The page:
Beef Wraps

Remain abreast of the cattle & beef markets with our weekly Beef Wraps written by J.S. Ferraro EVP, Research and Analysis, Dr. Rob Murphy.

Beef Wrap February 16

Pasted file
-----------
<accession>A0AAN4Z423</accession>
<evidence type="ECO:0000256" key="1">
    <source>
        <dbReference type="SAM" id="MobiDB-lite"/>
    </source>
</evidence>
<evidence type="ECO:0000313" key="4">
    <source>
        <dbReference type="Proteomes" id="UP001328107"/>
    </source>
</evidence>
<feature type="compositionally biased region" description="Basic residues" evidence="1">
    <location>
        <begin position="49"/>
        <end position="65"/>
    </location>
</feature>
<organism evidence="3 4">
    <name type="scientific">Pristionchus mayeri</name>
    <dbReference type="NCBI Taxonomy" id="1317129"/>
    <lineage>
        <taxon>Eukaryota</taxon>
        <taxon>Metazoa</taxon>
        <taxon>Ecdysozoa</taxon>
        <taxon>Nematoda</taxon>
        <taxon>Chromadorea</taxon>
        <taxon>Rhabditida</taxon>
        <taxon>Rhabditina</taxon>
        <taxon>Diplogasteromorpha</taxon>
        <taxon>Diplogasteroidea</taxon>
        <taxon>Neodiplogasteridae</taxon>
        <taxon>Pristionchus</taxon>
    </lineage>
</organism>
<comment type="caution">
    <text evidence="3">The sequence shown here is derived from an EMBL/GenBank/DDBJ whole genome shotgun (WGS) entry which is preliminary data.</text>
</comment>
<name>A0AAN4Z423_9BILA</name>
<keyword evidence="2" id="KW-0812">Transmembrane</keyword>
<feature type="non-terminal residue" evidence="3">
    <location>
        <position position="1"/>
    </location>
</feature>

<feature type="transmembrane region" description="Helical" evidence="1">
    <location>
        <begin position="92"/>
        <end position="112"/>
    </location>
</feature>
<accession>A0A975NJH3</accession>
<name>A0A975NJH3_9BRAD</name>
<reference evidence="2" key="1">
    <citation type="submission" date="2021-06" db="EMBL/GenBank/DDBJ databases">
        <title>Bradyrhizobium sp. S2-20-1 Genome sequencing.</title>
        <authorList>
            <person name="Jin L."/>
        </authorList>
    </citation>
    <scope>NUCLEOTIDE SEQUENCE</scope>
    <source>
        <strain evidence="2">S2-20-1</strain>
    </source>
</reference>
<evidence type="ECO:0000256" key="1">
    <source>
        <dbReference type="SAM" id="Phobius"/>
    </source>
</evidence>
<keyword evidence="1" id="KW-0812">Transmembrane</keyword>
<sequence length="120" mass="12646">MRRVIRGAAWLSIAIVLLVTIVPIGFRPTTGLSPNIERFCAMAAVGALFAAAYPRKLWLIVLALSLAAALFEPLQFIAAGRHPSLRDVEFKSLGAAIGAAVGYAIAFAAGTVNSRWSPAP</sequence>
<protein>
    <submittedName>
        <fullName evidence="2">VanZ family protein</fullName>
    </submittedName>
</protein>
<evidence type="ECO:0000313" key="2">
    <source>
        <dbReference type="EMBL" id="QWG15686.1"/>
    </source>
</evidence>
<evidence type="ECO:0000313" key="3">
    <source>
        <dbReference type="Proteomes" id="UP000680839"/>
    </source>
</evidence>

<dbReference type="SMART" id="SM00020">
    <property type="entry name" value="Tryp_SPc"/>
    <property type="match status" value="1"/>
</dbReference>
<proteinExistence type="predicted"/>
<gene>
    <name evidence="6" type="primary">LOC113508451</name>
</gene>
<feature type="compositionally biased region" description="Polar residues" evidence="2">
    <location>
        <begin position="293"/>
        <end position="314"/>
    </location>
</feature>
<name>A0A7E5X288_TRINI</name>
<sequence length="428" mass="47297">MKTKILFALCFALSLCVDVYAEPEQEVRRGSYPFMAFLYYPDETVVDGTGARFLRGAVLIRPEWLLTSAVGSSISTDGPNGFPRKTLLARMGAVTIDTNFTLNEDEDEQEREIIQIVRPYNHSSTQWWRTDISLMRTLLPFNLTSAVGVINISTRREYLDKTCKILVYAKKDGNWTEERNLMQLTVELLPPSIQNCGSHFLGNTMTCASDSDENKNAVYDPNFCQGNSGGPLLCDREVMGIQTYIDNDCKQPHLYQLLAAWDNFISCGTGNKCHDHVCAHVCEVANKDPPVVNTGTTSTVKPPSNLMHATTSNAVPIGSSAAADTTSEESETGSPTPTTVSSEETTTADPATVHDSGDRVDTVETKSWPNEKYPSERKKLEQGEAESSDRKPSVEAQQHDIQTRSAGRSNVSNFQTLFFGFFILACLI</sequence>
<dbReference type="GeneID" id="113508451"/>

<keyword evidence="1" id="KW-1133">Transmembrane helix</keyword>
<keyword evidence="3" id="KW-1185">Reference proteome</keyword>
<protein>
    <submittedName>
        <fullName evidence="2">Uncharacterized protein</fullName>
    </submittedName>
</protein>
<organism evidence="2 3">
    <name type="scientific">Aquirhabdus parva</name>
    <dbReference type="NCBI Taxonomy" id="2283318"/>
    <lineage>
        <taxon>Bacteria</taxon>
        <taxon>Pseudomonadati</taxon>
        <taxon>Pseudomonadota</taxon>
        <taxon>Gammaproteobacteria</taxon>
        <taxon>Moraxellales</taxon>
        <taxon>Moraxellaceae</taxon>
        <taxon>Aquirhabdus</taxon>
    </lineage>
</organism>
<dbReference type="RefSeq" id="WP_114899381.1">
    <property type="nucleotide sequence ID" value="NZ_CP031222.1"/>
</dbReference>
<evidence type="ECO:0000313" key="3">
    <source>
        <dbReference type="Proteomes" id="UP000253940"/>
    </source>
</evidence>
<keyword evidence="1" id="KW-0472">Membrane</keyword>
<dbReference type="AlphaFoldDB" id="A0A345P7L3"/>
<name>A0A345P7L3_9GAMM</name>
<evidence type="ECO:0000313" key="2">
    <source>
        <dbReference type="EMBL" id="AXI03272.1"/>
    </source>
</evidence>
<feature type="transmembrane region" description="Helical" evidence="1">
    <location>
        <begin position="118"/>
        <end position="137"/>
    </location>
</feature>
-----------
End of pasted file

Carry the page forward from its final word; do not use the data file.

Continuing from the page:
Cattle futures started the week with a negative tone, posting losses for the first three days.  Packers seized on the opportunity and began bidding $178 on Tuesday.  By Wednesday, they raised bids to $180 and found cattle feeders to be willing sellers at $2 under the previous week’s price.  Once the cash market had largely been determined, the futures did an about-face, closing higher on Thursday and Friday.  For the week, Feb futures were nearly unchanged, but Apr added close to $0.75/cwt.  After seeing the late-week futures action, there were probably some cattle feeders that wished they hadn’t been so quick to jump on the Wednesday cash bids.  The trade volume in cash cattle was rather large once again this week, so packers should have ample cattle inventory around them next week.  That might allow them to hold the cash market steady while they try to figure out what to do about their margins, which were about $120/head in the red.  Clearly, keeping the fed kill suppressed is part of their margin enhancement strategy, but so far it hasn’t yielded much benefit on the beef side of their business.  On a weekly average basis, the Choice cutout only added $0.05/cwt. this week, while the Select gained $1.60/cwt.   There wasn’t much in the way of clear trends in primal pricing this week.  The chucks gained a little and the loins lost a little, but it was otherwise a pretty flat week.  Demand is typically pretty weak in February and this week saw the combined margin drop further, which isn’t a good sign for near-term demand.  Retail prices for December were released this week and the “all-fresh” retail beef price declined a bit, while the traditional retail beef price increased a small amount.  Both are running 6-8% over last year.  Retailers appear to be in no hurry to reduce their beef pricing and that will limit consumption at the consumer level.  The CPI came in stronger than expected this week, causing traders to temper their expectations for interest rate cuts over the next few months and sending yields higher.  Retail sales for January came in weaker than expected, possibly signaling that consumer spending is beginning to slow.  So, the macro environment is suddenly looking a little more vulnerable than it has in a while.  The cheapest items in the beef complex, trimmings, have seen very good demand lately.  Beef 50s were back over the $100 mark as of Friday afternoon and the domestic 90s market topped $300/cwt., gaining over $50 in the first six weeks of 2024.  Light fed kills are helping to support the 50s.  Cow slaughter was down close to 20% YOY in January and that likely played a role in jump-starting the 90s, but in the last couple of weeks non-fed slaughter has pulled back to near last year’s level and prices continue to rise.  That suggests some demand improvement.  This week’s fed kill was estimated at 474k, down 9k from the week before.  The Saturday kill was almost non-existent.  It is common for fed kills to be light in February because cattle availability normally declines and packer margins are often in poor shape.  This year however, I’m not sure that cattle availability is down all that much because packers have constrained slaughter for months on end now and that should be leading to a build-up of market ready cattle.  I was looking for that backlog to affect the market in January, but then the polar vortex caused cattle weights to come crashing down, effectively buying cattle feeders more time with which to market those cattle.  FI steer weights were reported down 3 pounds this week, but heifer weights were up 2 pounds.  It looks like the weather impact on weights has now faded and the forecast for the feeding areas is rather benign for the next couple of weeks, so the risk of further weather-related problems is declining.  Drought, which has plagued a large portion of cattle country over the past 2-3 years, appears to be fading and that should lead to much better pasture conditions this spring.  With feeder cattle prices at very high levels, there should be strong demand for diverting more animals to grass, where weight can be put on at a much lower cost than in the feedyard.  That causes the production process to take longer and thus reduces the availability of finished animals this summer and fall.  Next Friday, USDA will provide another Cattle on Feed report, and it is expected to show January placements down somewhere in the vicinity of 10-15% YOY.  Those are cattle that will finish this summer, so there is another source of potential supply reduction this summer in addition to more cattle taking the grass detour on their way to the feedyard.  Thus, the supply picture several months down the road looks quite bullish, but the industry must first navigate through the supply of backed-up cattle and that could mean some near-term price retracement.  Beef exports continue to impress in the weekly FAS data, running very near last year’s level even though prices are more than 10% stronger than last year.  Next week, look for some further easing in the cutouts and a steady or possibly lower cash cattle market.   Trading cattle at mid-week didn’t work out so well for cattle feeders, so it seems likely that the cash trade will wait until next Friday.

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